Rashmikabahen Pareshkumar PATEL, Pareshkumar Pravinbhai Patel, Petitioners, v. Jefferson B. SESSIONS III, United States Attorney General, Respondent.
Petitioners Rashmikabahen Pareshkumar Patel and Pareshkumar Pravinbhai Patel, natives and citizens of India, seek review of a June 30, 2016, decision of the BIA, affirming the September 23, 2014, decision of an Immigration Judge (“IJ”) denying their motion to terminate removal proceedings and ordering their removal. In re Rashmikabahen Pareshkumar Patel, Pareshkumar Pravinbhai Patel, Nos. A206 066 098, A206 057 302 (B.I.A. June 30, 2016), aff’g Nos. A206 066 098, A206 057 302 (Immig. Ct. Hartford Oct. 23, 2014). We assume the parties’ familiarity with the underlying facts and procedural history in this case.
Under the circumstances of this case, we consider both the IJ’s and the BIA’s decisions “for the sake of completeness.” Wangchuck v. Dep’t of Homeland Sec., 448 F.3d 524, 528 (2d Cir. 2006). We uphold the IJ’s or BIA's factual findings if they are supported by substantial evidence in the record. See Xue Hong Yang v. U.S. Dep't of Justice, 426 F.3d 520, 522 (2d Cir. 2005). We review questions of law and constitutional claims de novo. See Richmond v. Holder, 714 F.3d 725, 728 (2d Cir. 2013); Luna v. Holder, 637 F.3d 85, 102 (2d Cir. 2011).
Petitioners present two arguments: (1) their removal violates the Eighth Amendment because it is a disproportionate punishment for their immigration violation of unlawful presence, and (2) the IJ violated the Due Process Clause by ordering their removal without an opportunity to be heard. Both arguments fail.
Petitioners' proportionality argument is foreclosed by our decision in Marin-Marin v. Sessions, 852 F.3d 192 (2d Cir. 2017). In that case, we held that “[i]t is settled that deportation, being a civil procedure, is not punishment and the cruel and unusual punishment clause of the Eighth Amendment accordingly is not applicable.” Id. at 194 (quoting Santelises v. INS, 491 F.2d 1254, 1255–56 (2d Cir. 1974)). Thus, because the Eighth Amendment does not apply to deportation, this claim fails.
Petitioners' due process argument is similarly unavailing. Although petitioners argue that the IJ violated their due process rights by depriving them of an opportunity to be heard, they failed to exhaust this argument on appeal to the BIA. See Steevenez v. Gonzales, 476 F.3d 114, 117 (2d Cir. 2007).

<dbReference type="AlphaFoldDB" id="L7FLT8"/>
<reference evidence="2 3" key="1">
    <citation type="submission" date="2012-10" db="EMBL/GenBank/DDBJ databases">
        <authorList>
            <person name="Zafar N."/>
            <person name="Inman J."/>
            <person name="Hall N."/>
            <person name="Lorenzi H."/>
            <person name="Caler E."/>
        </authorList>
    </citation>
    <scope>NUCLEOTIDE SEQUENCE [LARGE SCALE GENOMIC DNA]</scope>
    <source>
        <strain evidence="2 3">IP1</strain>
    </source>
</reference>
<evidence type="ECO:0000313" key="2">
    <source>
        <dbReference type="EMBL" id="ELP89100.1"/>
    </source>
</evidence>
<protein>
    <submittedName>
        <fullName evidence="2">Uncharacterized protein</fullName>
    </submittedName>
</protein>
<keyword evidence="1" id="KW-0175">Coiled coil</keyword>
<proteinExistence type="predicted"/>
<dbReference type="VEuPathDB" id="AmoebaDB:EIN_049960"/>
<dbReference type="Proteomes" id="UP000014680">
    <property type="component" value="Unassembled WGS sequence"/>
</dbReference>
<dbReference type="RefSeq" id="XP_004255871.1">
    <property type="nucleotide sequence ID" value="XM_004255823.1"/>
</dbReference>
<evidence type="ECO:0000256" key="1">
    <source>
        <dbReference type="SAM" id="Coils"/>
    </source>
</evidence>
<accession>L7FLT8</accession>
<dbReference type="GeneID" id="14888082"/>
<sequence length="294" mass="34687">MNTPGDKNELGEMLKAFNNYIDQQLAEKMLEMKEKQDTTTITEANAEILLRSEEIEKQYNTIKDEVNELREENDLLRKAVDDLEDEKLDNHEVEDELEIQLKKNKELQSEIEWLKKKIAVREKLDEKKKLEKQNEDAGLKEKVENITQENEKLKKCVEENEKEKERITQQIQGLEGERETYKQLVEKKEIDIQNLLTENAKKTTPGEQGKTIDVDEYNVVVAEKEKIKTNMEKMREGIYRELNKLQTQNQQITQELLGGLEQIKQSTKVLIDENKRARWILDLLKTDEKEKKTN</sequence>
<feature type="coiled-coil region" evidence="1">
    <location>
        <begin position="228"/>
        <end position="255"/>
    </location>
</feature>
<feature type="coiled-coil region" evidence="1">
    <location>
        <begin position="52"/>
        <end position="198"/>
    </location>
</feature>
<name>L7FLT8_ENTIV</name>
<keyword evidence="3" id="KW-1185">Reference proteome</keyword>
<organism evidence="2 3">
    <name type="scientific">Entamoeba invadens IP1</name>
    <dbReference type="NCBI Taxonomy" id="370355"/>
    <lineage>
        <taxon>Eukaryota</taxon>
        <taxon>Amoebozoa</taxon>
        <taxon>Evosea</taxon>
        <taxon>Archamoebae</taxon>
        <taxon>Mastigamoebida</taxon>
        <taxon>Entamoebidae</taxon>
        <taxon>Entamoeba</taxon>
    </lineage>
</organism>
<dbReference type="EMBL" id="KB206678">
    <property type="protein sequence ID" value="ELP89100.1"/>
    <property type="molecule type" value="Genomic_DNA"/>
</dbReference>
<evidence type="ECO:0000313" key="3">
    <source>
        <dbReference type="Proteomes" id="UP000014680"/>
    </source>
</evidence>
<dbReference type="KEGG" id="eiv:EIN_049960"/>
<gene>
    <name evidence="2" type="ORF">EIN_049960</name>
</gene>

Even if they had exhausted this argument, their claim fails on the merits. To prevail on a due process claim, petitioners must show (1) that they were “denied a full and fair opportunity to present [their] claims or that the IJ or BIA otherwise deprived [them] of fundamental fairness,” Burger v. Gonzales, 498 F.3d 131, 134 (2d Cir. 2007) (internal quotation marks and citation omitted), and (2) “cognizable prejudice fairly attributable to the challenged process,” Garcia-Villeda v. Mukasey, 531 F.3d 141, 149 (2d Cir. 2008); see also Marin-Marin v. Sessions, 852 F.3d 192, 194 (2d Cir. 2017) (holding that in immigration context, “the Due Process clause requires only that an alien receive notice and a fair hearing where the [Government] must prove by clear, unequivocal, and convincing evidence that an alien is subject to deportation”) (alteration in original) (quoting Cervantes-Ascencio v. INS, 326 F.3d 83, 86 (2d Cir. 2003)).
Here, petitioners were provided a full opportunity to be heard on their motion to terminate, as counsel argued proportionality before the IJ and filed a brief in support of that argument. When the IJ asked them whether they wanted to apply for other forms of relief from removal, they declined and expressly stated their intent to seek termination only. Therefore, petitioners' due process claim fails as well.
For the foregoing reasons, the petition for review is DENIED.